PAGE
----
An exception for use as a heavy duty tow vehicle from GM would be their Dura-Max diesel coupled with the Allison Transmission....but...now we are talking heavy duty trucks.

Always tow in two wheel drive whenever possible to conserve fuel.
If your vehicle is AWD you do not have a choice. Some AWD units get fairly good gas mileage. Any 4X4 vehicle can switch from two wheel (rear) drive to 4 wheel drive. Most of these systems are "part-time" 4X4 systems...meaning 4X4 only on slippery surfaces...use 2 WD on hard dry surfaces to avoid damage to transfer case. Another fact worth noting: Today's automatic transmissions are stronger and better at towing than standard transmissions and you don't have to be concerned with burning out a clutch!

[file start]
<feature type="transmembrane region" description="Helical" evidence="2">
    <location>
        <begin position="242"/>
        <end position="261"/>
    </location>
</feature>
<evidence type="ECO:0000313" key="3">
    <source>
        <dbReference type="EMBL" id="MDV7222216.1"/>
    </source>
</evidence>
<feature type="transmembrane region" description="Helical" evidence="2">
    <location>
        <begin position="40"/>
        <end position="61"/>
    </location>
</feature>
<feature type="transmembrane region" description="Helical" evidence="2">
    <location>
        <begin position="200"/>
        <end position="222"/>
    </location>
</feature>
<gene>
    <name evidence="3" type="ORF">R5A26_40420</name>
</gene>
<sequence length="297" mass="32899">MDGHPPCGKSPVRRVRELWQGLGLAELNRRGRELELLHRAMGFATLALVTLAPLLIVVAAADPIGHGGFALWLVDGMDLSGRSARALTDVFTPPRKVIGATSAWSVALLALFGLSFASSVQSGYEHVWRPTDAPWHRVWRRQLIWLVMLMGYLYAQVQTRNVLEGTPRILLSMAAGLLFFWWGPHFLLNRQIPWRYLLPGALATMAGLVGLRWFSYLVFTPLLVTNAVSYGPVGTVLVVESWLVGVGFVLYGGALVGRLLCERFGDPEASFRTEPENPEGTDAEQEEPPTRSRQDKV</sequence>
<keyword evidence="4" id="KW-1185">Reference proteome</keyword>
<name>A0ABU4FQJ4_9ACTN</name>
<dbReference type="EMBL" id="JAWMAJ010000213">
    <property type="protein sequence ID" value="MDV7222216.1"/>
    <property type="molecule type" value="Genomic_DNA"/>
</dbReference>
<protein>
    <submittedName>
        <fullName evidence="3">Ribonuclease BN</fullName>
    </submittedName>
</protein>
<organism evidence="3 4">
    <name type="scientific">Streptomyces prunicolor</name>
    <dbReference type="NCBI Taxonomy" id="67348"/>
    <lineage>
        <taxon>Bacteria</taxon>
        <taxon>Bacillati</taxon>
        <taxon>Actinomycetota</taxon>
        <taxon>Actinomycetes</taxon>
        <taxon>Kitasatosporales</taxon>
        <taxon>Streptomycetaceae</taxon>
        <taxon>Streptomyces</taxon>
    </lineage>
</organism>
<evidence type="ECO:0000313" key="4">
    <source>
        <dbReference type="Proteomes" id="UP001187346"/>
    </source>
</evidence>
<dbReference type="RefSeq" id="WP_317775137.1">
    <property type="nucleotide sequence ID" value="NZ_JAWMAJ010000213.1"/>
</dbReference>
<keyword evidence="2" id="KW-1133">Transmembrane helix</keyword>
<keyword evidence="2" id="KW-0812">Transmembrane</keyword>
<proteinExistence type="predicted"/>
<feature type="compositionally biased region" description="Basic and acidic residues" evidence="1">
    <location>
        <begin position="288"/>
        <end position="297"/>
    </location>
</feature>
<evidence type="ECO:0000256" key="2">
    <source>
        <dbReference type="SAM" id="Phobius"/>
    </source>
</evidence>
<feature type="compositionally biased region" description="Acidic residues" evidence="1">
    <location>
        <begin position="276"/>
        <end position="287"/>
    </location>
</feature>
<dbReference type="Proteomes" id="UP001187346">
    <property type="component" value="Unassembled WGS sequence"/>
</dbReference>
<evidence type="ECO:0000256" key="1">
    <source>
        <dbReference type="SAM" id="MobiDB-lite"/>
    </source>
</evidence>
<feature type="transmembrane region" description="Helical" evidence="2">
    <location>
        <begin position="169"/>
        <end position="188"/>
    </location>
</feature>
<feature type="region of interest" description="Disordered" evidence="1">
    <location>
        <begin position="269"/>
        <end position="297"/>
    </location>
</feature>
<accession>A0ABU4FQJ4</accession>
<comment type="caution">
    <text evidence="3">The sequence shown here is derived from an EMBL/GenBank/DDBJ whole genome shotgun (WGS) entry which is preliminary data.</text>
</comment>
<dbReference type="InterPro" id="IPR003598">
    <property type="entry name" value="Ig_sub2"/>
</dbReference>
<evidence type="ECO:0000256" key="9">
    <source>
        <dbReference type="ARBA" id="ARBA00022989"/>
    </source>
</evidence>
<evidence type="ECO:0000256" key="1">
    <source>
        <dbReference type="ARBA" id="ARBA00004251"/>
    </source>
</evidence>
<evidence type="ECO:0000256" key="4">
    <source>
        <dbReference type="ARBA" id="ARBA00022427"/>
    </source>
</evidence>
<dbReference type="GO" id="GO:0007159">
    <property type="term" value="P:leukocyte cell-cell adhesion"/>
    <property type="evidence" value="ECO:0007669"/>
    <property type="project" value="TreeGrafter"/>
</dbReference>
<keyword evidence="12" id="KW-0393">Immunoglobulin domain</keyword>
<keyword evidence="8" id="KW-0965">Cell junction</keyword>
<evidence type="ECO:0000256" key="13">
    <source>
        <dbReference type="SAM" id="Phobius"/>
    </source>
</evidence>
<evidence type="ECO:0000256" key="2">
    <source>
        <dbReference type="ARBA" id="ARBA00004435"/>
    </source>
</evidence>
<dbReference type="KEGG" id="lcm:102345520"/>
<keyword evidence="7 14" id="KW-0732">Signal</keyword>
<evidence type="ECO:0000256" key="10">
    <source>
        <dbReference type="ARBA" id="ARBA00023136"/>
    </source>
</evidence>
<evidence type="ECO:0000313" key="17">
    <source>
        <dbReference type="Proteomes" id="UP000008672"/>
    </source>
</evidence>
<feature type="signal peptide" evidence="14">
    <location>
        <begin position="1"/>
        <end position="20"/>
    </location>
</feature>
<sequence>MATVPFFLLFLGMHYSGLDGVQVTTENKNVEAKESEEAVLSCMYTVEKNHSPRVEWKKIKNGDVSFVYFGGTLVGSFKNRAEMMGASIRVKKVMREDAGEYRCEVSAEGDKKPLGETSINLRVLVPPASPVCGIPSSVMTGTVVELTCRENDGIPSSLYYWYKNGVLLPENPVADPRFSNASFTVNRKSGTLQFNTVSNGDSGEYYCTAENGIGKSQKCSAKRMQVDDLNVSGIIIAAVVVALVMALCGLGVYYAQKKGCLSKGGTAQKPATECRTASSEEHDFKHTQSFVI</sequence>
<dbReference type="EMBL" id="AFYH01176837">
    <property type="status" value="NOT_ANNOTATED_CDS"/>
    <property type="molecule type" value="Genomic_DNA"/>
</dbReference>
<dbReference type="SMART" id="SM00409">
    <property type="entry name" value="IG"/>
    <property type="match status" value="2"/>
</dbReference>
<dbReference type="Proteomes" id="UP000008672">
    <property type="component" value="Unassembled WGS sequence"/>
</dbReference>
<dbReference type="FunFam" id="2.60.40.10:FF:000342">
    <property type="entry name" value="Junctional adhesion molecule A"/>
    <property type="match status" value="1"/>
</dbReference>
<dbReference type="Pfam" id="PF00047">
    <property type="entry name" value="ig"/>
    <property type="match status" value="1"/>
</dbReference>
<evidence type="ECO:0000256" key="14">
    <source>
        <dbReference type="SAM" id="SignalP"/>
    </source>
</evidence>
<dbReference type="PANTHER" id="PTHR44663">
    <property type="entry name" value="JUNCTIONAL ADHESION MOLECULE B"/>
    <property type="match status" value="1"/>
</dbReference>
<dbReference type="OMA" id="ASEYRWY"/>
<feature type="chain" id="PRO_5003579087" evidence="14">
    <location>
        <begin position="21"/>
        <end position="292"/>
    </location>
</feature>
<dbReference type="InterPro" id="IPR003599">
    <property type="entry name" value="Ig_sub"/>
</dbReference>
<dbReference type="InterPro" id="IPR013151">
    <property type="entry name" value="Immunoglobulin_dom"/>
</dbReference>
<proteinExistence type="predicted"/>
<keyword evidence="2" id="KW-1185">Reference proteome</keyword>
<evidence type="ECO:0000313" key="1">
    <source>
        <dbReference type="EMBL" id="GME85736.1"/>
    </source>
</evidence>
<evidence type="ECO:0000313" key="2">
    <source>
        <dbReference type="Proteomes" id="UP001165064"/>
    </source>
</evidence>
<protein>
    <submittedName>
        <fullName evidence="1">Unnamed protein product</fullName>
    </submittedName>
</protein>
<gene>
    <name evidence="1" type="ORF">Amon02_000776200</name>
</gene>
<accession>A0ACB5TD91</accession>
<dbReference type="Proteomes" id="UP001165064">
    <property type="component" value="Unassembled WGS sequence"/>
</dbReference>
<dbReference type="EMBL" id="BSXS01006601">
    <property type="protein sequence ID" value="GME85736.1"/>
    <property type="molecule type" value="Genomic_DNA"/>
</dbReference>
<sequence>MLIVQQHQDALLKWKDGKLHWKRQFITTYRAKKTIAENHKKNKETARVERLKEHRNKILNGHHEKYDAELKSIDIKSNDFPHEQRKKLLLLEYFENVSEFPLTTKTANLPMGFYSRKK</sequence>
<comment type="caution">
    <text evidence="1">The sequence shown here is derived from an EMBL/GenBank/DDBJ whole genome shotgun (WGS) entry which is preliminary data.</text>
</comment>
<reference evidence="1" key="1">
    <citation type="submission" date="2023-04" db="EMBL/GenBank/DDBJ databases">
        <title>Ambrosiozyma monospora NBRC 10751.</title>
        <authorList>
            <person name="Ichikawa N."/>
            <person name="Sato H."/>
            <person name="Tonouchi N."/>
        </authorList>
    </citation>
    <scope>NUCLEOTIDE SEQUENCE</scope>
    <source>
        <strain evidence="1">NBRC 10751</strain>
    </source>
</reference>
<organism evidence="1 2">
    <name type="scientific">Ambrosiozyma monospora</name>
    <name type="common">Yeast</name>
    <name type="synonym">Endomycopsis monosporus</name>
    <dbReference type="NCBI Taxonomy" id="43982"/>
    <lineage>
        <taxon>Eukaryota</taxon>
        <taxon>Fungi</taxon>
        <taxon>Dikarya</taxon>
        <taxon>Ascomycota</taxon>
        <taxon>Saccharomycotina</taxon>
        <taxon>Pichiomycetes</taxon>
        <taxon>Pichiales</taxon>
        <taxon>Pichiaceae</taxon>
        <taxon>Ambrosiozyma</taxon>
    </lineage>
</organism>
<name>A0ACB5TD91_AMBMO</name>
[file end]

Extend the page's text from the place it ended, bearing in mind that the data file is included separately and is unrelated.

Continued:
Good Luck in your search for the perfect tow vehicle.

Happy Camping.
So it just so happens that it is the Big Three American manufacturers(sorta) who are off your list. As you say,Ford is not the only manufacturer out there, but apparently Toyota is!
My son's 2008 Scion lost a knock sensor last year. The jobber's price for the part was $160 locally , same part for a Jeep was $18. For a 2008 Escape it was $33.
Most knock sensors are mounted in an accessible location on the head with only a single screw fastener. On the Scion it was INSIDE the intake manifold! Total bill was $800 from a local mechanic and $1100 estimate from the Toyota Dealer.
The Scion has been a good car so far, but in my experience, the story above has been typical for it and for other cars from the same manufacturer(Toyota).